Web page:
BEIJING, Feb. 11 -- Copper imports by China, the world's largest consumer of the metal, gained 25 percent in January from a year ago as higher domestic prices encouraged shipments. Copper prices gained.
Imports of copper and products were 292,096 metric tons last month, the Beijing-based customs office said today. Still, that's 21 percent less than December and the first monthly decline in three, according to data compiled by Bloomberg.
Copper has slumped 10 percent in London this year, reaching the lowest level since October last week amid concerns that central banks' tightening and Europe's budget deficits will slow the economic recovery. Chinese after-tax prices have been above those in London since December as traders and fabricators anticipate sustained demand in the high-production spring season.
"Imports are usually slow in winter," Wu Xiaoqi, an analyst at Minmetals Haiqin Futures Co., said from Beijing. Still, "the amount is quite sizeable compared with a year ago." The Chinese Lunar New Year vacation starts on Feb. 14 and lasts a week.
China's imports of copper are expected to halve to 1.5 million to 1.6 million tons this year from a record in 2009, Xi'an Maike Metal International Group and China Minmetals Nonferrous Metals Co. have said. Shen Haihua, an investment manager at HFZ Capital Management Ltd., said purchases may exceed 2 million tons.
January shipments "were higher than year ago and the year- on-year comparison makes more sense for the moment," Edward Fang, an analyst at Chine International Futures (Shanghai) Co. said today. "We'll need to see the imports in the first five months, which will be the key to determining copper prices this year."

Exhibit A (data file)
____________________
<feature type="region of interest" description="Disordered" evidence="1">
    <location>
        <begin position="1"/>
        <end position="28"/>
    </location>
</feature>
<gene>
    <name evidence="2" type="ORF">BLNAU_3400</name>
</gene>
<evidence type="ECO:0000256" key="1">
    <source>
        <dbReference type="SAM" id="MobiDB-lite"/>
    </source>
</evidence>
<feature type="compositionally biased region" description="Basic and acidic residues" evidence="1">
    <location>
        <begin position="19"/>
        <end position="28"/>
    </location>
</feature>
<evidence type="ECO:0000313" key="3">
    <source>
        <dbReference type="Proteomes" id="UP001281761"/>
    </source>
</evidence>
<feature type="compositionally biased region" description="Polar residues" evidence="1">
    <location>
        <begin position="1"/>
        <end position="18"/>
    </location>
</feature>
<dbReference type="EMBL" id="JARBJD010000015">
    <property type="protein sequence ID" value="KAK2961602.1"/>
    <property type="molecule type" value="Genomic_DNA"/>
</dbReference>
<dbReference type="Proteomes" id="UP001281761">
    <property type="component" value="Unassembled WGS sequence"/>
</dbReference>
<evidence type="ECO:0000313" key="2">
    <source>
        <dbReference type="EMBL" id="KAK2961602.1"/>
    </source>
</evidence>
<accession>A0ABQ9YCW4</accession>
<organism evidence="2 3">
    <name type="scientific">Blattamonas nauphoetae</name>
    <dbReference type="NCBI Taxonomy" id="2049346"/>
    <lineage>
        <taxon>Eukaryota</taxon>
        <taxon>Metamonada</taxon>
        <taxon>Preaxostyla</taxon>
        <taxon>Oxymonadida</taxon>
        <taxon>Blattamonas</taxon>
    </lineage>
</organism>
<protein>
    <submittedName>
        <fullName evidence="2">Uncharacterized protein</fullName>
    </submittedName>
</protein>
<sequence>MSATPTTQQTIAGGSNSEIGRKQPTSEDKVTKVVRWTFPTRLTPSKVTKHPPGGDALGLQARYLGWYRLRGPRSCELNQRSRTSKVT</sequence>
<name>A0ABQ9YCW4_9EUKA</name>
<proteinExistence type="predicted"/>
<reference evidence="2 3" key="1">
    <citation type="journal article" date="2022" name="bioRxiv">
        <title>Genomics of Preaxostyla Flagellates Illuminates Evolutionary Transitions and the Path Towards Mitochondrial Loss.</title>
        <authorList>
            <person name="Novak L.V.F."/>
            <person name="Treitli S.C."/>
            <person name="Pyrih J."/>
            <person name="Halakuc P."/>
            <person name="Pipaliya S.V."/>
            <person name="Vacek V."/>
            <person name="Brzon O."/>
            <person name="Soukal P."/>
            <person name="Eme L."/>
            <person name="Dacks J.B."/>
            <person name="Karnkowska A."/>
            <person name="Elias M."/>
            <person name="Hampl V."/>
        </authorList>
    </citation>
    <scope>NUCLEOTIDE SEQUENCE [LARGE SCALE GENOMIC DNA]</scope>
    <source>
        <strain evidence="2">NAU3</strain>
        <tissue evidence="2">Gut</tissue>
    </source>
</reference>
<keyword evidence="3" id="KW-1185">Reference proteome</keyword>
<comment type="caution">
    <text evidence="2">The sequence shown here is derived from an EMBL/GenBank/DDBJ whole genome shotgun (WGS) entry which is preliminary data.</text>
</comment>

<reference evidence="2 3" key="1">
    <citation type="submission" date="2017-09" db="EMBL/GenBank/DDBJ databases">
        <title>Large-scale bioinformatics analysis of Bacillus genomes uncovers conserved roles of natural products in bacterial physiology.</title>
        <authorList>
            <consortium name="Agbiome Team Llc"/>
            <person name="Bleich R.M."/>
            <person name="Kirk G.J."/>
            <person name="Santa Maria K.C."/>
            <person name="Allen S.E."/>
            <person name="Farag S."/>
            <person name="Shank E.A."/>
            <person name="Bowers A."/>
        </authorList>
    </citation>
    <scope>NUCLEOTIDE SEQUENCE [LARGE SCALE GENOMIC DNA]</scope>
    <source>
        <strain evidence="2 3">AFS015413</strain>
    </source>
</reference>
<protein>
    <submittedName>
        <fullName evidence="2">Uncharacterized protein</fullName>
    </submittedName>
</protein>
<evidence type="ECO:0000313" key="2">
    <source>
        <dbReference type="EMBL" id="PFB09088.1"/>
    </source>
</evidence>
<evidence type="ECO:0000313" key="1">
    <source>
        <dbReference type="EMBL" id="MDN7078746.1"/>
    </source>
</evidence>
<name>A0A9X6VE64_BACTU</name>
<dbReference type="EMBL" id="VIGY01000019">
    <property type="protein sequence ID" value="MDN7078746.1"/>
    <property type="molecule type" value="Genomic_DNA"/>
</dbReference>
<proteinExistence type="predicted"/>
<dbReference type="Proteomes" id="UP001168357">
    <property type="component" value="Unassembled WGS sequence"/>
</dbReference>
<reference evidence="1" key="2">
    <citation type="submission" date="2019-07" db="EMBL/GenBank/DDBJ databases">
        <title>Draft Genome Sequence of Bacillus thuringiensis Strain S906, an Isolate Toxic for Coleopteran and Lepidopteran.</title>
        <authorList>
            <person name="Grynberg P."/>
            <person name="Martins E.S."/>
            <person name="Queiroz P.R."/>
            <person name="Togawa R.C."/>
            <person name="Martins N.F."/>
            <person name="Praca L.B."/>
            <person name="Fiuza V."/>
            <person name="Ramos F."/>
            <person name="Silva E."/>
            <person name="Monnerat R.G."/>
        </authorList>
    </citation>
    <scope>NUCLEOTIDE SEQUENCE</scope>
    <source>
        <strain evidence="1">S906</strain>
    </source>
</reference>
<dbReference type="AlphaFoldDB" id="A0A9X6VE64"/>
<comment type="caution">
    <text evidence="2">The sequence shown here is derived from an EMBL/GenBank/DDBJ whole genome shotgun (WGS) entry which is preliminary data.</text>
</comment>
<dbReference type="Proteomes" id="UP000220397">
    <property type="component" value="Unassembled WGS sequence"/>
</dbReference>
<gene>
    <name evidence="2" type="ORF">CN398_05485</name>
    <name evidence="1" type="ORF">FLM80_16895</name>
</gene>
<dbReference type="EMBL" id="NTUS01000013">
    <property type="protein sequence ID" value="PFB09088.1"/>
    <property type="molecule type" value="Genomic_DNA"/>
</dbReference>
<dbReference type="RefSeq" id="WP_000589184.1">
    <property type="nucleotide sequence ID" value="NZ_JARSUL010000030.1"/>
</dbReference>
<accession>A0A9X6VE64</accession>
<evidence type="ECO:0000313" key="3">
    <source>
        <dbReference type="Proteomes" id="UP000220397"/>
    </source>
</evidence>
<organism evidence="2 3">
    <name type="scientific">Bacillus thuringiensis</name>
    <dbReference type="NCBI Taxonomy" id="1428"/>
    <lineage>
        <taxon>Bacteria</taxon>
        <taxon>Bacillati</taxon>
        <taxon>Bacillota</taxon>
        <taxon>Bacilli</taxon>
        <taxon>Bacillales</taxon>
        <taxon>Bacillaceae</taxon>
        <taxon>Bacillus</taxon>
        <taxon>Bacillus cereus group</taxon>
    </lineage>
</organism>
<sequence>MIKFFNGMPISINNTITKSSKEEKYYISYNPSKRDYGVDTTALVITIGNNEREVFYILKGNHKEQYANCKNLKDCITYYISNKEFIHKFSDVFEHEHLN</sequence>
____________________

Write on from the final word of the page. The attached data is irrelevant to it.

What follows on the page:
China imported 340,000 tons of scrap copper in January, customs said today, compared with 444,344 tons in December. Imports of aluminum and the metal's products were 97,633 tons last month, compared with 117,020 tons a month ago.
Copper on the London Metal Exchange rose as much as 1.2 percent to $6,672 a metric ton, after earlier falling as much as 0.3 percent. May-delivery copper jumped as much as 3.2 percent to 54,890 yuan ($8,039) a ton on the Shanghai Futures Exchange and closed at 54,660 yuan.
Still, January imports "were less than many had expected," Zhou Qian, an analyst with commodities researcher CBI China Co., said. The Shanghai premium over prices in London had spurred speculation that imports would be more than 300,000 tons last month, he said.